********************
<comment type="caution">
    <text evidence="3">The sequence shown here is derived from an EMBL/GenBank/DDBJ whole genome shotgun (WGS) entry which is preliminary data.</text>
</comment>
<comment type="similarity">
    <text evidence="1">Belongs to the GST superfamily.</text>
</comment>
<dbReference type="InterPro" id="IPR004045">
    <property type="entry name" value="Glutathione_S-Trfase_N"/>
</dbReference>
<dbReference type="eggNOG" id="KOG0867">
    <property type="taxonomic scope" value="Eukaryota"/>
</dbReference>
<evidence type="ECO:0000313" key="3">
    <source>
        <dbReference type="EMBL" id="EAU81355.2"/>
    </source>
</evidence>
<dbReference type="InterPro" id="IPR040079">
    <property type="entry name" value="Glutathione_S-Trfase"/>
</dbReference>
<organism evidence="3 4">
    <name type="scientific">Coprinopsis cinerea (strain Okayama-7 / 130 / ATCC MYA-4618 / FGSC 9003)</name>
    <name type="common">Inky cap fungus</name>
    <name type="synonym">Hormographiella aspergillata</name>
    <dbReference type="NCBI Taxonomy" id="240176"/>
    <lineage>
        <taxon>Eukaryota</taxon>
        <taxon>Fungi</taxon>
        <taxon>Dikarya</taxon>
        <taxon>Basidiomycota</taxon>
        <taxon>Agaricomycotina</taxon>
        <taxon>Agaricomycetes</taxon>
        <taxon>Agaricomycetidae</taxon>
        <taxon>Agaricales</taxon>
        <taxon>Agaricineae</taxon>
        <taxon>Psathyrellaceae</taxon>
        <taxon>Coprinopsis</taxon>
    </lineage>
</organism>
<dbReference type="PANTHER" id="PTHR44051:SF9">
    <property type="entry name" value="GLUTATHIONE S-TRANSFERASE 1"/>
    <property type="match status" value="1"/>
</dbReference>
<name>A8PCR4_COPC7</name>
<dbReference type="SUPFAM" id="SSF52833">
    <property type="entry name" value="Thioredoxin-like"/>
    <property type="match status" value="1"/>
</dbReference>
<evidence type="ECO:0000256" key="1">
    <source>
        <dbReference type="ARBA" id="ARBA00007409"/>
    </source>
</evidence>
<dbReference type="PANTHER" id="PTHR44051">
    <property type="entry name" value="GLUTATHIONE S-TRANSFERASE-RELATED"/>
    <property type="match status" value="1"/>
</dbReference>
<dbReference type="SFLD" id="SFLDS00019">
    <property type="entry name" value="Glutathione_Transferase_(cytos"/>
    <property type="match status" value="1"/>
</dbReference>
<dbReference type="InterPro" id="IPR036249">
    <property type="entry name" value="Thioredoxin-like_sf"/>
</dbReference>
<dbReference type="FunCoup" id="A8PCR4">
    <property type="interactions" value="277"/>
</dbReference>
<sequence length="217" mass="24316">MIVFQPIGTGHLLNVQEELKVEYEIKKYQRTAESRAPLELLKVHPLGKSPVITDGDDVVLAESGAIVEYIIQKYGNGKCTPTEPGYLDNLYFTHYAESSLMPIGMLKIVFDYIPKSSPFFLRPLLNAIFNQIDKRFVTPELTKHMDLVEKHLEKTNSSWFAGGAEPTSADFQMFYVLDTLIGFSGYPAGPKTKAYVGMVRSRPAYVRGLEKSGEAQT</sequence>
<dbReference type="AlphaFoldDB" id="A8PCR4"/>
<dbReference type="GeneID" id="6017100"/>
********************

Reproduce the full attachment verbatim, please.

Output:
<comment type="caution">
    <text evidence="3">The sequence shown here is derived from an EMBL/GenBank/DDBJ whole genome shotgun (WGS) entry which is preliminary data.</text>
</comment>
<comment type="similarity">
    <text evidence="1">Belongs to the GST superfamily.</text>
</comment>
<dbReference type="InterPro" id="IPR004045">
    <property type="entry name" value="Glutathione_S-Trfase_N"/>
</dbReference>
<dbReference type="eggNOG" id="KOG0867">
    <property type="taxonomic scope" value="Eukaryota"/>
</dbReference>
<evidence type="ECO:0000313" key="3">
    <source>
        <dbReference type="EMBL" id="EAU81355.2"/>
    </source>
</evidence>
<dbReference type="InterPro" id="IPR040079">
    <property type="entry name" value="Glutathione_S-Trfase"/>
</dbReference>
<organism evidence="3 4">
    <name type="scientific">Coprinopsis cinerea (strain Okayama-7 / 130 / ATCC MYA-4618 / FGSC 9003)</name>
    <name type="common">Inky cap fungus</name>
    <name type="synonym">Hormographiella aspergillata</name>
    <dbReference type="NCBI Taxonomy" id="240176"/>
    <lineage>
        <taxon>Eukaryota</taxon>
        <taxon>Fungi</taxon>
        <taxon>Dikarya</taxon>
        <taxon>Basidiomycota</taxon>
        <taxon>Agaricomycotina</taxon>
        <taxon>Agaricomycetes</taxon>
        <taxon>Agaricomycetidae</taxon>
        <taxon>Agaricales</taxon>
        <taxon>Agaricineae</taxon>
        <taxon>Psathyrellaceae</taxon>
        <taxon>Coprinopsis</taxon>
    </lineage>
</organism>
<dbReference type="PANTHER" id="PTHR44051:SF9">
    <property type="entry name" value="GLUTATHIONE S-TRANSFERASE 1"/>
    <property type="match status" value="1"/>
</dbReference>
<name>A8PCR4_COPC7</name>
<dbReference type="SUPFAM" id="SSF52833">
    <property type="entry name" value="Thioredoxin-like"/>
    <property type="match status" value="1"/>
</dbReference>
<evidence type="ECO:0000256" key="1">
    <source>
        <dbReference type="ARBA" id="ARBA00007409"/>
    </source>
</evidence>
<dbReference type="PANTHER" id="PTHR44051">
    <property type="entry name" value="GLUTATHIONE S-TRANSFERASE-RELATED"/>
    <property type="match status" value="1"/>
</dbReference>
<dbReference type="SFLD" id="SFLDS00019">
    <property type="entry name" value="Glutathione_Transferase_(cytos"/>
    <property type="match status" value="1"/>
</dbReference>
<dbReference type="InterPro" id="IPR036249">
    <property type="entry name" value="Thioredoxin-like_sf"/>
</dbReference>
<dbReference type="FunCoup" id="A8PCR4">
    <property type="interactions" value="277"/>
</dbReference>
<sequence length="217" mass="24316">MIVFQPIGTGHLLNVQEELKVEYEIKKYQRTAESRAPLELLKVHPLGKSPVITDGDDVVLAESGAIVEYIIQKYGNGKCTPTEPGYLDNLYFTHYAESSLMPIGMLKIVFDYIPKSSPFFLRPLLNAIFNQIDKRFVTPELTKHMDLVEKHLEKTNSSWFAGGAEPTSADFQMFYVLDTLIGFSGYPAGPKTKAYVGMVRSRPAYVRGLEKSGEAQT</sequence>
<dbReference type="AlphaFoldDB" id="A8PCR4"/>
<dbReference type="GeneID" id="6017100"/>